Student Self-Assessment Questions for Unit 4
These questions are included in the online reading in Student Materials
This table shows how long it takes for different minerals to dissolve (the solution rates of minerals). From Drever, 1997 (pg. 233).Mineral / Time it would take a hypothetical 1 mm sphere of this mineral to dissolve in water with pH=5 (years)
calcite / 0.1
olivine (forsterite) / 2300
plagioclase (albite) / 575,000
mica (muscovite) / 2,600,000
clay (kaolinite) / 6,000,000
quartz / 34,000,000
Based on the table, which mineral is most soluble (dissolves most easily)?
Question 2 Which of the following are examples of mechanical weathering?
- Water fills a crack in the pavement. Overnight, the water freezes (and expands), so the pavement cracks even more.
- A road crew used dynamite to blast away a hillside.
- A teaspoon of salt dumped into a pot of boiling water dissolves.
- The bumper of a 1989 Honda rusts.
- Sediments (rocks) carried in a stream smash against each other, breaking off edges and corners.
Question 3 This table shows some economic minerals found in clastic sedimentary deposits and their common uses. Keep in mind that specific gravity is a way of measuring density.
Some usesvarious / gravel / construction
quartz / sand, silica / 2.65 (quartz) / construction, glass, computer chips
rutile, ilmenite / titanium / 4.18–4.25 (rutile), 4.7 (ilmenite) / white pigment (paint), titanium metal (airplanes)
chromite / chromium / 4.6 / stainless steel
rare-earth oxides / rare-earth elements (REE) / computer and television displays, fiber optic cables, magnets, catalytic converters in cars
cassiterite / tin / 6.8–7.1 / coating for tin cans, bronze
cinnabar / mercury / 8.10 / fluorescent lights, thermometers, production of chlorine
diamond / diamond / 3.5 / gemstones, abrasives
native copper / copper / 8.9 / wiring, antifungal and antibacterial chemicals
native silver / Silver / 10.5 / mirrors, photography, electronics
native gold / gold / 15–19.3 / jewelry, electronics, currency
native platinum / platinum / 14–19 / jewelry, catalytic converters in cars, dental equipment
Question 3a Imagine you have identically sized pebbles of the minerals below. Which one will be heaviest?
Question #3b Which erosion agent is most likely to pick up and carry (erode) the mineral pebble you selected?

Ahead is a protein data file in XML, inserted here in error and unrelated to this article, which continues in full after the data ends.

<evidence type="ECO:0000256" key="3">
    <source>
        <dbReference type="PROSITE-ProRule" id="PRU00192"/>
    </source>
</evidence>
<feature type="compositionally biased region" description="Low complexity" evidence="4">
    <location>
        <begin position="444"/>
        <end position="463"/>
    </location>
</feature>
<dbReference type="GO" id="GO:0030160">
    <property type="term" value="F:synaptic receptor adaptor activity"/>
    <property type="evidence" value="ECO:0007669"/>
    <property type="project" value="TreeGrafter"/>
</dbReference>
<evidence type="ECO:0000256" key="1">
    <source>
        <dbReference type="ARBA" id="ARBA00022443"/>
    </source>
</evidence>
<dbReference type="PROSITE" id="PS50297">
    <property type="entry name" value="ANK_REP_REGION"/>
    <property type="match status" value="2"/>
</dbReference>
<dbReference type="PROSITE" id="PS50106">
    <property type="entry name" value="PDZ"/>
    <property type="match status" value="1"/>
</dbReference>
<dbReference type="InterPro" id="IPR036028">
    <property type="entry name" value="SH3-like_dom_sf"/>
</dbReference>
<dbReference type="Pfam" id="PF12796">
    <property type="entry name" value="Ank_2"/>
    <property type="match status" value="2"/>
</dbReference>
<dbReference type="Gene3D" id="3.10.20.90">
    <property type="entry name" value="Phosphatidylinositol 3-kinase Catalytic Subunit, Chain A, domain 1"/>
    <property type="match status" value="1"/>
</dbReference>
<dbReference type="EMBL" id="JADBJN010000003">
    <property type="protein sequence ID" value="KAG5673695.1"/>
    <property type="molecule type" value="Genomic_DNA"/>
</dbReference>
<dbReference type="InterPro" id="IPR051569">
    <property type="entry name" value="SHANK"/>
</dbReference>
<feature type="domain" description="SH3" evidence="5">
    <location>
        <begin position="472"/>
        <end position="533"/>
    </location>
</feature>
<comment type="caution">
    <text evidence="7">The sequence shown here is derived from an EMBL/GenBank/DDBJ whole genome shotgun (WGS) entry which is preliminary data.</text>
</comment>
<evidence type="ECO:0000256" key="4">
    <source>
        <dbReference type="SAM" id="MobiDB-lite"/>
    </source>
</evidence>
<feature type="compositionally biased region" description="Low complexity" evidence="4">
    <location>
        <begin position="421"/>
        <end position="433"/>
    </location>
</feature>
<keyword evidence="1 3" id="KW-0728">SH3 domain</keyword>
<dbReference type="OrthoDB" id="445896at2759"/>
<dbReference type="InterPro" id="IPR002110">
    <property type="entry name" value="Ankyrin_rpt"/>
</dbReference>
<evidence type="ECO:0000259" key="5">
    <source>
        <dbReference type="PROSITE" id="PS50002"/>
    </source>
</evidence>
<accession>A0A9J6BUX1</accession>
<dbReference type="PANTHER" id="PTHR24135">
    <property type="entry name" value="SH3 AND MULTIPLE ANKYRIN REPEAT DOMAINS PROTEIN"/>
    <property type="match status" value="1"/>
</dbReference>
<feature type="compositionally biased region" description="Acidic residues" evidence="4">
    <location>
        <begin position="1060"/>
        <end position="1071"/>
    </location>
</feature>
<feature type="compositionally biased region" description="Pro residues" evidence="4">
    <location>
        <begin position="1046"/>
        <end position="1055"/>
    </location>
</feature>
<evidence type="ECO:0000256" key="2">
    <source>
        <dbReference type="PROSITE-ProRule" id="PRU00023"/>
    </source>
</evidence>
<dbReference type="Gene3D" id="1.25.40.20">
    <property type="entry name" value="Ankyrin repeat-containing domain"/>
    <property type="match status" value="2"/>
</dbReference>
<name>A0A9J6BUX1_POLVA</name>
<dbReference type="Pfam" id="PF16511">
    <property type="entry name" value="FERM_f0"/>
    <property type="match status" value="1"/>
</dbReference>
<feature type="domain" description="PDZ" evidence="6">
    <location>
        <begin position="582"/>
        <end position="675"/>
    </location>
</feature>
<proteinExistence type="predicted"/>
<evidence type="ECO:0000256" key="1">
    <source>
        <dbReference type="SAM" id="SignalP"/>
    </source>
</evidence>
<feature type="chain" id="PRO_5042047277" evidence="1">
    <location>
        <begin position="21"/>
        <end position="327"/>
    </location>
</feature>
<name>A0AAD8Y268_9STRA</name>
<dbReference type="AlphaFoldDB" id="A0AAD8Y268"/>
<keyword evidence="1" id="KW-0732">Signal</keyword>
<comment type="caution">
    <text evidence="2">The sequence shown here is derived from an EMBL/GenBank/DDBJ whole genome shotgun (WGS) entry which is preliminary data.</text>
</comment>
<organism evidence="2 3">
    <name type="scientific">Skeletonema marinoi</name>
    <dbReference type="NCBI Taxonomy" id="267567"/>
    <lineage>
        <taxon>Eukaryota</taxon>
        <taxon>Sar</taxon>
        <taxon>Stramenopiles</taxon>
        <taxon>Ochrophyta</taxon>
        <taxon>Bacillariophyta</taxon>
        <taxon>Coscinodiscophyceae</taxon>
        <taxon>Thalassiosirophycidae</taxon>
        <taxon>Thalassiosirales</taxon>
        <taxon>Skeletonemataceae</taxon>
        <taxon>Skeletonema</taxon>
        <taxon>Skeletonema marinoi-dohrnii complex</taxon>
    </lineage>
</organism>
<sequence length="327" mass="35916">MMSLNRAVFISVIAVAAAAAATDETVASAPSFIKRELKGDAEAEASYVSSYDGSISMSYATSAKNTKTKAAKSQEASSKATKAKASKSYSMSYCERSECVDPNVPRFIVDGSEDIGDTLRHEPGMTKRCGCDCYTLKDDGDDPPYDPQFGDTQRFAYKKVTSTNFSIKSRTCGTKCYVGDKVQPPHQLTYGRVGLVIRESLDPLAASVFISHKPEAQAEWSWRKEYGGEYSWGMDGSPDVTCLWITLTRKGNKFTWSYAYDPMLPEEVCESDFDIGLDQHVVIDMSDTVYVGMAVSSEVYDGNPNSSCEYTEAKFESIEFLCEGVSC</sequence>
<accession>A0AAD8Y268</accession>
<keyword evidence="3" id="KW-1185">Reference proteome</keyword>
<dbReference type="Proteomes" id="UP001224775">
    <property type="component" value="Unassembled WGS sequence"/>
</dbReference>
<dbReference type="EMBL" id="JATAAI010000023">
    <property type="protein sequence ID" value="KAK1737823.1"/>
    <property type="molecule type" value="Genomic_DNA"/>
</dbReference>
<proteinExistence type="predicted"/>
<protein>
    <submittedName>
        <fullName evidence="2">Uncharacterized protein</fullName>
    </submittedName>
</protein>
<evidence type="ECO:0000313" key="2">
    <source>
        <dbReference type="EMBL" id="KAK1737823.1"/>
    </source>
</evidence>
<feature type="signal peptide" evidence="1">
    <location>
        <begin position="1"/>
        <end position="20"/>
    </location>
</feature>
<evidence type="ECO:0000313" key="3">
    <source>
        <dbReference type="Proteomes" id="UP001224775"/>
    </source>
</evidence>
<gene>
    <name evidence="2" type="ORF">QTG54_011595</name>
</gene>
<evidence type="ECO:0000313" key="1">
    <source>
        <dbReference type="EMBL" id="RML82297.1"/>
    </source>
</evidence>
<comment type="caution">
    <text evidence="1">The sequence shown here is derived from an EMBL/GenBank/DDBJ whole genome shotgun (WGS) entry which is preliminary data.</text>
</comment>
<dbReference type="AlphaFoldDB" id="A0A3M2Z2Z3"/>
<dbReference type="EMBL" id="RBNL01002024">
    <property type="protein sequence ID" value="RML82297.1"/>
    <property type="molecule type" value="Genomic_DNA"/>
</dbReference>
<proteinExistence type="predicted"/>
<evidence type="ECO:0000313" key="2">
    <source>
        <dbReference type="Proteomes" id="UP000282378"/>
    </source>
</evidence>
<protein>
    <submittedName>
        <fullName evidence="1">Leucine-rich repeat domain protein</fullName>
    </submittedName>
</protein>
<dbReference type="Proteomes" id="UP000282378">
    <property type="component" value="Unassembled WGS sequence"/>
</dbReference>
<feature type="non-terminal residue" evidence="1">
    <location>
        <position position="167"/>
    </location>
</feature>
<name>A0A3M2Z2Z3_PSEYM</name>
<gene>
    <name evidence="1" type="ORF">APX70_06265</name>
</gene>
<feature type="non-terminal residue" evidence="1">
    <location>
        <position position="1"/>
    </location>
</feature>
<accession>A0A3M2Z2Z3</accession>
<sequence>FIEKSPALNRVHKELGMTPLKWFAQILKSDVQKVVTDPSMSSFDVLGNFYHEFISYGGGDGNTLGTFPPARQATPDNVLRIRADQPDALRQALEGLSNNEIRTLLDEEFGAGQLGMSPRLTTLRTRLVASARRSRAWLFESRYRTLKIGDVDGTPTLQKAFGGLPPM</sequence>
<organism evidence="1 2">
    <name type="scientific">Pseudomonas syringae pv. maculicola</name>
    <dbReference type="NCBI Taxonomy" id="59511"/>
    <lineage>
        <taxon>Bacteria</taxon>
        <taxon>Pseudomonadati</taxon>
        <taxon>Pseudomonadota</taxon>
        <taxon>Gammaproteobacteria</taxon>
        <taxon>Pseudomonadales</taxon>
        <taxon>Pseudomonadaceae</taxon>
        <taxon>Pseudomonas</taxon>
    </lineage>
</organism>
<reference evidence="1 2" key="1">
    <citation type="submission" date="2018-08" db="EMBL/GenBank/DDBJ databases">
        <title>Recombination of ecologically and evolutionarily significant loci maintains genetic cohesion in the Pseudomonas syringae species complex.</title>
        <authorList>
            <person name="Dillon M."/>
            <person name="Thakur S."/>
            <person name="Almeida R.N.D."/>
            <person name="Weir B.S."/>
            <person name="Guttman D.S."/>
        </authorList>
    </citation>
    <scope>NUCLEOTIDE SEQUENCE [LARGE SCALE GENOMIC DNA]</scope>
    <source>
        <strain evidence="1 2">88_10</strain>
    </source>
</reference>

- A very fast moving stream
- A gentle ocean wave
This table shows concentrations of ions in different waters (composition of average seawater and brine from Great Salt Lake, Utah (from Drever, 1997) and freshwater (rain and river water; from Hem, 1985)). In the ocean and the Great Salt Lake, evaporation removes water, leaving other ions behind. This concentrates the ions (as you can see by comparing the amounts of ions in seawater and the Great Salt Lake with the ions in rain water and the Mississippi River). Note that brines, like that in the Great Salt Lake, are saltier than seawater; and while all brines are saltier than seawater, different brines will contain different amounts of certain ions.Ion / Average seawater (mg/kg) / Great Salt Lake (mg/kg) / Rain water from Menlo Park, CA
(mg/kg) / Mississippi River (mg/kg)
chloride / 19,350 / 140,000 / 0.8–17 / 24
sodium / 10,760 / 85,600 / 0–9.4 / 20
sulfate / 2,710 / 16,400 / 0.7–7.6 / 51
magnesium / 1,290 / 7,200 / 0.7–1.2 / 10
calcium / 411 / 241 / 0.8–1.2 / 38
potassium / 399 / 4,070 / 0 / 2.9
bicarbonate / 142 / 251 / 4–7 / 113
silica / .5–10 / 48 / 0.3–1.2 / 7.9
Question 4a Which brine in the table has the highest salinity (contains the highest concentrations of dissolved ions)?
- Rain water
- River water
- Ocean water
- Water from Great Salt Lake
Question 4b Evaporite minerals readily form in the Great Salt Lake, and in the ocean. Why do minerals crystallize in these places?
- Because concentrations of ions are high in these places.
- Because little rain falls in these places.
- Because these bodies of water are very large.
- Because temperatures are very hot in these places.
Drever, James I. 1997. The Geochemistry of Natural waters: Surface and Groundwater Environments, 3rd Edition. Prentice Hall.
Hem, John D. 1985. Study and Interpretation of the Chemical Characteristics of Natural Water, 3rd Edition. USGS Water Supply Paper 2254.